In a terminal window, run the following to install packages the till software needs:

sudo apt install git postgresql python3-sqlalchemy python3-twython
sudo apt install python3-dateutil python3-psycopg2

Configuring postgres

We need to set up postgres to allow your user account to create new databases. This procedure may vary from system to system, but on Debian-derived Linux systems will go something like this:

sudo -u postgres createuser -d your-username

You will need to substitute your own username for "your-username".

If you don't want to give your user account permission to create new databases, you could use the instructions here to do something more restricted.

Obtaining the till software and test data

We will create a clone of the till software from github:

git clone

This puts the till software in a directory called "quicktill". From now on we'll assume that this is your current working directory:

cd quicktill

To create a database and install the test data in it:

createdb emfcamp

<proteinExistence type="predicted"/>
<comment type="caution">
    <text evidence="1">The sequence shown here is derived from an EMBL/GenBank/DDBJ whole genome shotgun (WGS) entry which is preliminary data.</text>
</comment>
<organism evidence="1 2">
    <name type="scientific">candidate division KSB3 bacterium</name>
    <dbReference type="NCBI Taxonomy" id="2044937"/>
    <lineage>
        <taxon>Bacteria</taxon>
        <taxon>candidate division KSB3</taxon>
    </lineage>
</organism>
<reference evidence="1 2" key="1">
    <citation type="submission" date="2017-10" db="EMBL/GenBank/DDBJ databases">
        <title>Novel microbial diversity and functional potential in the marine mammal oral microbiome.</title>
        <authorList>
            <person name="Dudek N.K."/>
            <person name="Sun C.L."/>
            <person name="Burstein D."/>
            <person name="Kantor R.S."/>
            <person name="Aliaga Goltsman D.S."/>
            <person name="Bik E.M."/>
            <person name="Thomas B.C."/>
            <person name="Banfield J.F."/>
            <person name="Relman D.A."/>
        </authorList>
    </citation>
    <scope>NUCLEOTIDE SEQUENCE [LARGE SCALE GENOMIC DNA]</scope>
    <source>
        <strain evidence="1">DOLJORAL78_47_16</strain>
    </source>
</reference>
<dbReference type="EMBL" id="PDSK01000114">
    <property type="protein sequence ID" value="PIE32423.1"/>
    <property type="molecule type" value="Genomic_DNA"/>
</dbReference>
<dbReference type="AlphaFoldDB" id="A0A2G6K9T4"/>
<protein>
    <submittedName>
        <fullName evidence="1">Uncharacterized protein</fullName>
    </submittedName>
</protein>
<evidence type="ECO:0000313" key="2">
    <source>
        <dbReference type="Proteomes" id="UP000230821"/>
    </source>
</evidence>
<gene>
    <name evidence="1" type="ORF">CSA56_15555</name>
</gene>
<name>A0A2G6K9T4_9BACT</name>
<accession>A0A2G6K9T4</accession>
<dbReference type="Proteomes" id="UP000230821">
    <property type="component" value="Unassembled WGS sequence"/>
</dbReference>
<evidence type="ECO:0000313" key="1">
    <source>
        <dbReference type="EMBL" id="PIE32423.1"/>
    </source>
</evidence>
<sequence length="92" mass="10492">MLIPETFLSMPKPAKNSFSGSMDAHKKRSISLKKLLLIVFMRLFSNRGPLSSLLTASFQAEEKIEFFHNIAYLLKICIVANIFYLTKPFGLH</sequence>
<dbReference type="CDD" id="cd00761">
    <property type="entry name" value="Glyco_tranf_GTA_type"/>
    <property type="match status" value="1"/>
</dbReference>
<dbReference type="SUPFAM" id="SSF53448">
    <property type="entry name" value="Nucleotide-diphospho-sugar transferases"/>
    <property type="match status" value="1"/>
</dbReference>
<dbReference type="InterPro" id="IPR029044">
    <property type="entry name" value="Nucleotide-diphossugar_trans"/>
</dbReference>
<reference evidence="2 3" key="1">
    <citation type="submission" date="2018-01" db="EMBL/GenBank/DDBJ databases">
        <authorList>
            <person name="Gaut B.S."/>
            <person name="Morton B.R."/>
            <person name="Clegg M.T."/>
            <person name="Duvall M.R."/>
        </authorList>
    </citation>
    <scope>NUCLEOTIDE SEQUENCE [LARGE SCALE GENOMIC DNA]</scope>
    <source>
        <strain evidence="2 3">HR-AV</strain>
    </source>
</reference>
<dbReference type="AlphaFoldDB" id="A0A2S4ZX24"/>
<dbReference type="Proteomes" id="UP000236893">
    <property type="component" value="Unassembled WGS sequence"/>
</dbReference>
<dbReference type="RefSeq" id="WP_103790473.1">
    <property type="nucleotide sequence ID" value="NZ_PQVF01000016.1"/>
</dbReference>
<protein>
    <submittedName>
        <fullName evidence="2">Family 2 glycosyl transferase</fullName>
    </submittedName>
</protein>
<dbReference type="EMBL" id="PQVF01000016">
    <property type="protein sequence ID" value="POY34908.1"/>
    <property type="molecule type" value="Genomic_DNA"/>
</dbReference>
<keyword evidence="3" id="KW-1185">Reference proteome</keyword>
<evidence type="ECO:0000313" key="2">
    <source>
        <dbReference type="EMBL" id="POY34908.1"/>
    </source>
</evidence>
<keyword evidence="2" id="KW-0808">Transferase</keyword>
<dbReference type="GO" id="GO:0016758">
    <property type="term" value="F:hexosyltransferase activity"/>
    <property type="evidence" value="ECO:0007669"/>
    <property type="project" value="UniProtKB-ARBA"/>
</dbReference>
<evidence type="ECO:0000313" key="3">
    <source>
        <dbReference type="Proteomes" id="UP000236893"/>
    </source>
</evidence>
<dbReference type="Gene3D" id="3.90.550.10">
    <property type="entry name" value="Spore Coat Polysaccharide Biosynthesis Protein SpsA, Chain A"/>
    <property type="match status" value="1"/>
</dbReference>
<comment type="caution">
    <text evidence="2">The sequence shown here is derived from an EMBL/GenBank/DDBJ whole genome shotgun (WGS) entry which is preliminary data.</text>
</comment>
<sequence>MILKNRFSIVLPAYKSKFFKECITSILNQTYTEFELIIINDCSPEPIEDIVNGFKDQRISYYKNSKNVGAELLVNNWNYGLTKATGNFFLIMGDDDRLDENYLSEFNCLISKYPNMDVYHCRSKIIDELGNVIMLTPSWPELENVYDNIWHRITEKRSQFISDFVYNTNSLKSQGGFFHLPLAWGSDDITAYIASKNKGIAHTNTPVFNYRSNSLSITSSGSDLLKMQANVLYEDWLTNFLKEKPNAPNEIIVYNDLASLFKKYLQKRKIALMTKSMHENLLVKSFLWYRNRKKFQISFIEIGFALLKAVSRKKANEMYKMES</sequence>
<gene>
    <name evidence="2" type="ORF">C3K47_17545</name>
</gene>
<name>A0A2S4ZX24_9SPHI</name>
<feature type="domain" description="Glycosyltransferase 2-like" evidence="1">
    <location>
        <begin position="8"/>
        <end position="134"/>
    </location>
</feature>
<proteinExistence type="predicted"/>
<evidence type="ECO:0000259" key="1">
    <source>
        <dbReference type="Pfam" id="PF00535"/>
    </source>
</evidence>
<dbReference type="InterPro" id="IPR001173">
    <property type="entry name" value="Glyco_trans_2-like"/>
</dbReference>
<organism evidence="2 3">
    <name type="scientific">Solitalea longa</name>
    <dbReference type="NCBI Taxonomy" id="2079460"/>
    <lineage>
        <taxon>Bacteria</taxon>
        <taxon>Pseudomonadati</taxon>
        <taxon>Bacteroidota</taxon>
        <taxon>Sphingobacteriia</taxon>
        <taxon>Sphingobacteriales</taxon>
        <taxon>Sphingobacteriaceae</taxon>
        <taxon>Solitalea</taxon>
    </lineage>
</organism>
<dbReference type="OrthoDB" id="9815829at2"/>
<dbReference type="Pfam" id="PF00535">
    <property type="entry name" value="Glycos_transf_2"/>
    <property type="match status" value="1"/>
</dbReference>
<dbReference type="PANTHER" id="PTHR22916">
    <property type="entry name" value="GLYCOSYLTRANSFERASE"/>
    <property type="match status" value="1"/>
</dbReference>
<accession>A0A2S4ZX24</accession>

psql emfcamp <examples/data/emfcamp2022-anonymised.sql

If in the future you need to go back to the original version of the test data, you can delete the database using "dropdb emfcamp" and repeat the above two commands.

Running the till software

Check that the till software runs:

./runtill --help

The software can run in a number of different modes, defined in the configuration file. We're going to be using the configuration file examples/ The commands shown here will specify this on the command line using the -u option.

The till software can also run both in its own window or in the terminal window you're using to start it. For a separate window give the --gtk option after the word start on the command line; to run in the terminal, leave it out.